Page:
The complementary mutant rRNA and mRNA SD and ASD sequences are of sufficient length and character to minimize binding to, and protein initiation on, the endogenous host messengers. This is determined by preparing a series of complementary mutants under the control of an inducible promoter as is described infra, transfecting host cells, inducing the mutant 16S rRNAs at the same growth stage and measuring the post-induction growth rates among the transformants. The mutant rRNAs that result in the least growth repression, but which nonetheless remain substantially incapable of participating in the translation of endogenous messengers, are preferred for use herein. Generally, however, the 16S rRNA mutant ASD sequences will contain a large molar percentage of guanine i.e., about from 25 to 100 mole percent of the nucleotides will be guanidine. This distinguishes these mutants from the normal ASD-sequences, which contain no guanine. Of course the complementary mRNA SD sequence will contain an excess of cytosine, again the opposite of the typical messenger initiation sites, on the order of greater than about 25 mole percent cytosine. In effect, in one embodiment the natural mRNA and rRNA ASD and SD sequences are substituted for one another.
The 3' end of the 16S rRNA carries the mutant ASD sequence. The mutant ASD sequence desirably is positioned in the same location as the native sequence. However, the mutant sequences may be longer or shorter than the native sequence (which is typically 5 nucleotides long). The mutant sequences are about from 3 to 15 nucleotides long (of which uncomplementary nucleotides may be present at a ratio of less than about 1 in 5 nucleotides). Preferably, the mutant sequences are about from 4 to 6 nucleotides in length.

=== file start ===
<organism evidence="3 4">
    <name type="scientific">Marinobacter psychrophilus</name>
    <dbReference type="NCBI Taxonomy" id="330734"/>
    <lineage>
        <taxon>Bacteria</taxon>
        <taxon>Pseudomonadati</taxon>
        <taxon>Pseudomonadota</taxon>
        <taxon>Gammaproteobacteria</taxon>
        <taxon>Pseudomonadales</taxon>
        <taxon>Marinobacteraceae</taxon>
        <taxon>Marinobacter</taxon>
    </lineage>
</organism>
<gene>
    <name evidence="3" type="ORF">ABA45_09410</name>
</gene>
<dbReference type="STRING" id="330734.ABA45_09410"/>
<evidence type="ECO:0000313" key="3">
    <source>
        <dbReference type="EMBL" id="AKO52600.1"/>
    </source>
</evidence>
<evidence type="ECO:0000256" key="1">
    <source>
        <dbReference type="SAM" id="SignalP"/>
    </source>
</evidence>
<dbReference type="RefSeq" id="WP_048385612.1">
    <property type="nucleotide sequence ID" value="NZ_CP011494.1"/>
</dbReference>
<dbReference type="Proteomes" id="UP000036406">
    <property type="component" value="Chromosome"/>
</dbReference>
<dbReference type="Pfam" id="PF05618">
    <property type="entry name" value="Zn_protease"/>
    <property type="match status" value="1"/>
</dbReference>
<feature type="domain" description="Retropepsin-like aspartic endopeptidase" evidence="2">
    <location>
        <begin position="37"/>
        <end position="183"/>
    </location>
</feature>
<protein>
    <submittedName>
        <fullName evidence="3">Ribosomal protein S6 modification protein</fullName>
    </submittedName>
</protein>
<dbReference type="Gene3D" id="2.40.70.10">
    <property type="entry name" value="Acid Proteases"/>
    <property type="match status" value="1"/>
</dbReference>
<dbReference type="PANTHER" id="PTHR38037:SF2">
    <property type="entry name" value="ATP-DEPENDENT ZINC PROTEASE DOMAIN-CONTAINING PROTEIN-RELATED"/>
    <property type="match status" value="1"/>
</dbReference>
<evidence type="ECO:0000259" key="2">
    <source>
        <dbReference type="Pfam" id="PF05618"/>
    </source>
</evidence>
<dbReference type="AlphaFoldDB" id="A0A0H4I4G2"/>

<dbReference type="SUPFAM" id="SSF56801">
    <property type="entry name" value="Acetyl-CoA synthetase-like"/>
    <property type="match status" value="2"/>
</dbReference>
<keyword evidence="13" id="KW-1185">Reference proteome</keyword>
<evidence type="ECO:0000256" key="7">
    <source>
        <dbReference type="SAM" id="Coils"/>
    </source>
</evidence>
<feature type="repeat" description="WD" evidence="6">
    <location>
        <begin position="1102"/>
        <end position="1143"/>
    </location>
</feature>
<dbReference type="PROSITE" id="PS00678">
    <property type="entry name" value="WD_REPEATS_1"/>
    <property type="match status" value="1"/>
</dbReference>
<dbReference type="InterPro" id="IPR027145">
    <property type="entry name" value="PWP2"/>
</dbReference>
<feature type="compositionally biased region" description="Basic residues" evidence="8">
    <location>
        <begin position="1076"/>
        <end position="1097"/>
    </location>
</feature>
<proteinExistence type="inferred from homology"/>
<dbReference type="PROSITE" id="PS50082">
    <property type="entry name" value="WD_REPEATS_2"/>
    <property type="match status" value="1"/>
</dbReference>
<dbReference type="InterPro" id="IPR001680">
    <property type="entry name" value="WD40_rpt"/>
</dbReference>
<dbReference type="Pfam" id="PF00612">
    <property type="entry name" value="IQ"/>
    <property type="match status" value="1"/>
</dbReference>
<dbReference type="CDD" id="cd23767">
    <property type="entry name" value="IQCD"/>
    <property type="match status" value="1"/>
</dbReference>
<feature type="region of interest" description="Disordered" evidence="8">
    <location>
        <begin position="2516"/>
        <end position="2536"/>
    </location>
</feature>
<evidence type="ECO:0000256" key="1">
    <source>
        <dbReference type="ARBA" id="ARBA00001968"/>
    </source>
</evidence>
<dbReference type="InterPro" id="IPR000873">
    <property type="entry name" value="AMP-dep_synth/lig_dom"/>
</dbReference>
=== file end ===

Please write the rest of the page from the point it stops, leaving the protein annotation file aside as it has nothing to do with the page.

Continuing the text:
It is not necessary that the mutant rRNA and mRNA sequences be substituted precisely at the same location as the native ASD and SD sequences. For example, the gram negative microbial 16S rRNA 3' terminus consensus sequence is UGGAUCACCUCCUUAOH, wherein the sequence complementary to the mRNA SD concensus (GGAGG) is underlined. lined. The mutant ASD sequence is preferably a G-rich direct substitution mutant for the 5 ASD nucleotides CCUCC, most preferably GGAGG. However, the CCUCC sequence may be substituted for by a longer or shorter sequence, for example TGGAGG or GGAG. Alternatively, or additionally, the mutant sequence is shifted upstream or downstream, for example to yield UGGAUCGGAGGAUUAOH or UGGAUCAUGGAGGUAOH. In all of the foregoing mutants one or more nucleotides from the regions flanking the complementary insert may be deleted, for example as in UGGAUCAGGAGGUAOH. Note, however, that when the mutant site is substituted so as to increase or decrease the length of the 3' rRNA downstream from the complementary region, then the number of nucleotides between the complementary mRNA SE sequence and the mRNA start codon also should be adjusted, preferably in the same direction and by the same number of nucleotides. Generally, the 16S rRNA ASD mutants will be located within the last about from 7 to 20 nucleotides of the 3' terminus of the rRNA.